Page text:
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Help with Laplace Transform

  1. Jan 20, 2016 #1
    1. The problem statement, all variables and given/known data
    question.png
    Diagram for a vehicle suspension is given. Displacement of wheel is given by 'x' and and displacement of body is 'y'.
    Spring constant, k = (7*10^4) Nm
    Damping coefficient, c = (3*10^3) N/m/s
    mass,m = 250kg
    a) Make a Laplace Transform of system and utilize it to predict 'y' in response to various inputs (step, impulse, ramp)

    2. Relevant equations
    Sprint force, Fs = kx
    Damping force, Fd = cv
    F = ma

    3. The attempt at a solution
    In this question,
    y(t) = output
    x(t) = input
    y(t)/x(t) = transfer function

    ∑F = ma (but at equillibrium, a = 0)

    Therefore ∑F = 0

    (ignoring force by damper for now and resolving forces)
    question2.png
    Fs = mg
    Fs = k[ (original spring length, L0) - (new spring length, X0) ] = mg
    Fs = k[ L0 - ( X0 + y(t) - x(t) ) ]
    After simplifying...
    Fs = k( L0 - X0 ) - k( y(t) -x(t) )
    ∑F = -mg + k( L0 - X0 ) - k( y(t) -x(t) )
    Because mg = k( L0 - X0 ) [proven above]
    ∑F = - k( y(t) -x(t) ) = ma
    m(d^2y/dt^2) + ky(t) = kx(t)

    Accounting for the damping force
    Fd = -c[ (dy/dt) - (dx/dt) ]

    Therefore
    ∑F = - k( y(t) -x(t) ) - c[ (dy/dt) - (dx/dt) ] = m(d^2y/dt^2)
    m(d^2y/dt^2) + c(dy/dt) + ky(t) = kx(t) + c(dx/dt) <---- Differential equation

    Applying Laplace transformation...
    Y(s)ms^2 + Y(S)cs + Y(S)k = X(S)k + X(s)cs
    Y(S)[ms^2 + cs + k] = X(S)[k + cs]

    Therefore,
    Y(S)/X(S) = (cs + k) / (ms^2 + cs + k)

    I have completed the question up to that point. It would be appreciated if someone could check my working and let me know if my answers are correct or there is something wrong.

    I'm also having trouble completing this part of the question:
    "it to predict 'y' in response to various inputs (step, impulse, ramp)"

    Am I correct in assuming, this is how you do it?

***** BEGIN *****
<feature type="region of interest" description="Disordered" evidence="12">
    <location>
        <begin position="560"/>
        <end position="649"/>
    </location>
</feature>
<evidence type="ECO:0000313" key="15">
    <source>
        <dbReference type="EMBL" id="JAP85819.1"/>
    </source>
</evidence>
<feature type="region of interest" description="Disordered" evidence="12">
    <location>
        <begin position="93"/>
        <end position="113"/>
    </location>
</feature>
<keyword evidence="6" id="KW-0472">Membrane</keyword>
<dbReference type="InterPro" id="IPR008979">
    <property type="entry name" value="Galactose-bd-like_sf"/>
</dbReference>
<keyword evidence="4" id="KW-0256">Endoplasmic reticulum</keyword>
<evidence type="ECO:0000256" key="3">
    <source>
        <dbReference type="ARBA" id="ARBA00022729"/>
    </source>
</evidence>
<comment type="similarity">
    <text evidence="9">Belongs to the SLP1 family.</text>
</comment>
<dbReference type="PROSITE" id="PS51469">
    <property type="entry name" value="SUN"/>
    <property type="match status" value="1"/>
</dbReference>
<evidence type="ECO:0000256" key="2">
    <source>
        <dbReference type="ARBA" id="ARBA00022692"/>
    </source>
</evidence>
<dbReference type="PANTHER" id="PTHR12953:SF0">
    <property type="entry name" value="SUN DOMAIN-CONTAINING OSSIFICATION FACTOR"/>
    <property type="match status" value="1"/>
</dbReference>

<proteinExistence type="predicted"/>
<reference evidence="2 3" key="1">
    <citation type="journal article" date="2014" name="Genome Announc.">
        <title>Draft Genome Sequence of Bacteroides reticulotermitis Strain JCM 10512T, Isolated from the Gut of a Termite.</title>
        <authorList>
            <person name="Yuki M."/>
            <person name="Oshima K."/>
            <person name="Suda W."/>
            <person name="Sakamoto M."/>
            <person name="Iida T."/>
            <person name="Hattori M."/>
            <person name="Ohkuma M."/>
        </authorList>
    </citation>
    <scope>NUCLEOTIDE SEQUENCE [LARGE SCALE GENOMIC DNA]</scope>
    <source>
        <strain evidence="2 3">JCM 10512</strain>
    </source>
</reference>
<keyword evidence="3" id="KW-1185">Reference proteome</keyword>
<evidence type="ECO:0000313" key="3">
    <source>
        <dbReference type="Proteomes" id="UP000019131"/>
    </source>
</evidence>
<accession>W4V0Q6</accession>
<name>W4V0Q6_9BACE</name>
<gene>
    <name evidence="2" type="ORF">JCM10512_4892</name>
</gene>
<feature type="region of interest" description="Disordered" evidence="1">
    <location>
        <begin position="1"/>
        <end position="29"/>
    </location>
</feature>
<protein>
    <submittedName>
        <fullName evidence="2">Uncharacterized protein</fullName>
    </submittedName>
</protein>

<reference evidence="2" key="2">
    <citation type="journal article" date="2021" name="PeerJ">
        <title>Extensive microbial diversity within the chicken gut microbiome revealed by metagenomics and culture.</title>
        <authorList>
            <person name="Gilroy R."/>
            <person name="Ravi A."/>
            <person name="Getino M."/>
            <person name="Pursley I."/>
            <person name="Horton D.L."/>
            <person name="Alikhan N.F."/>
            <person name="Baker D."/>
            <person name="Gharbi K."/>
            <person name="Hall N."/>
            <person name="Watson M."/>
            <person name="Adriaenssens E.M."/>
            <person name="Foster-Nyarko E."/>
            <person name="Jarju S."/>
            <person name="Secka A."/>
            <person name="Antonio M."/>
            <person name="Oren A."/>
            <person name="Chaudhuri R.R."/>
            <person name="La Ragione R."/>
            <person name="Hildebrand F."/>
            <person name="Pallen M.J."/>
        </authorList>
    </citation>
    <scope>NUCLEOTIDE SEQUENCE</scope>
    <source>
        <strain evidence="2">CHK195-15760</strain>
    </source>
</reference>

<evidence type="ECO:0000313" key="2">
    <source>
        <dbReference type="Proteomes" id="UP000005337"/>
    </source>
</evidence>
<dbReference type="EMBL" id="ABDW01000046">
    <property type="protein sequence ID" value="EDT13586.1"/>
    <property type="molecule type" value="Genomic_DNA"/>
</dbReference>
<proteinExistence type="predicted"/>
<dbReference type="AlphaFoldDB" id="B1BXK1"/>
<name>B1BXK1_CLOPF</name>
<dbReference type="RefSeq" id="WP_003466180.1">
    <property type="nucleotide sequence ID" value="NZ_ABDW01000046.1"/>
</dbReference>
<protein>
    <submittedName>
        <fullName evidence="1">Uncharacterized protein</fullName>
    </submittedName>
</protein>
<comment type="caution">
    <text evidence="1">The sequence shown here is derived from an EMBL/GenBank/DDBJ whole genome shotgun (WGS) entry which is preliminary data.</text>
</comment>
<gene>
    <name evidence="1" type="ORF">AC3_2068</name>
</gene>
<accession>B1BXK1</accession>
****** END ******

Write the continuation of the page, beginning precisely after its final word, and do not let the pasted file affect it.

Y(S) = [ (cs + k) / (ms^2 + cs + k) ] * X(S)
    (cross multiply X(S))

    And then you substitute values for X(S).
    Ex:
    unit step, X(S) = 1/s
    ramp, X(S) = 1/s^2

    Is that how its done?

    Any and all advice will be much appreciated. Thank you
     
  2. jcsd
  3. Jan 20, 2016 #2

    Hesch

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    Gold Member

    You should write: X(s) = 1/s, because what is (upper case) S?

    Another thing is: Is it physically possible to change the displacement of the wheel, X(s), by a stepfunction? What will the velocity, s*X(s), or the forces be at that instance ?
    A ramp or a sine wave is ok.

    I have not checked your work, but in principle it seems to be correct.
     
  4. Jan 20, 2016 #3

    Hesch

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    Gold Member

    Instead of calculating in the time domain, why don't you sketch the system directly in the Laplace domain ( see attached ).
     

    Attached Files:

  5. Jan 20, 2016 #4
    Thank you so much for your reply

    "You should write: X(s) = 1/s, because what is (upper case) S?"

    I was under the impression that once laplace transform is applied, (lower case) t is converted to (upper case) S
    y(t) ---> Y(S)
    x(t)----> X(S)

    "What will the velocity, s*X(s), or the forces be at that instance ?"

    The question doesn't explicitly say anything about velocity or forces. They just want to see how the displacement of the mass 'y' varies with each input of x
    Each input meaning unit step, ramp step and impulse

    Again, thank you for your reply.
     
  6. Jan 20, 2016 #5
    Thank you very much for your reply.

    I looked at the attached pdf. I calculated in the time domain, because in the second part of the question, we have to create a simulink model, for which I thought I would need the differential equation.

    Your attached document has a final Laplace model similar to the equation I got. Do you think my working is correct?

    Thank you for your reply
     
  7. Jan 21, 2016 #6

    Hesch

    User Avatar
    Gold Member

    You may choose 'S' or 's': X(S) = 1/S or X(s) = 1/s. Both makes sense.

    But writing X(S) = 1/s doesn't, because the righthand side is not a function of S, but a function of s, which is the complex variable in the Laplace domain.
    In the time domain, you wouldn't write: F(T) = sin(t) ?

    I'm not a mathematician, but I think there are some rules, regarding in which cases the Laplace transform is defined. So I just stick to reasonable sense and in which cases e.g. the amount of force will be finite. Then I feel 'safe'.
    Yes.
     
  8. Jan 21, 2016 #7
    "But writing X(S) = 1/s doesn't, because the righthand side is not a function of S, but a function of s, which is the complex variable in the Laplace domain.
    In the time domain, you wouldn't write: F(T) = sin(t) ?"

    I understand now. Thank you.

    I'm partway through finding the responses. Just to clarify, all I have to do is substitute X(s) by 1/s (unit step), 1 (impulse), 1/s^2, and then simplify and then find the inverse laplace (to convert it back into a time domain). Am I correct?

    Thank you for your response.
     
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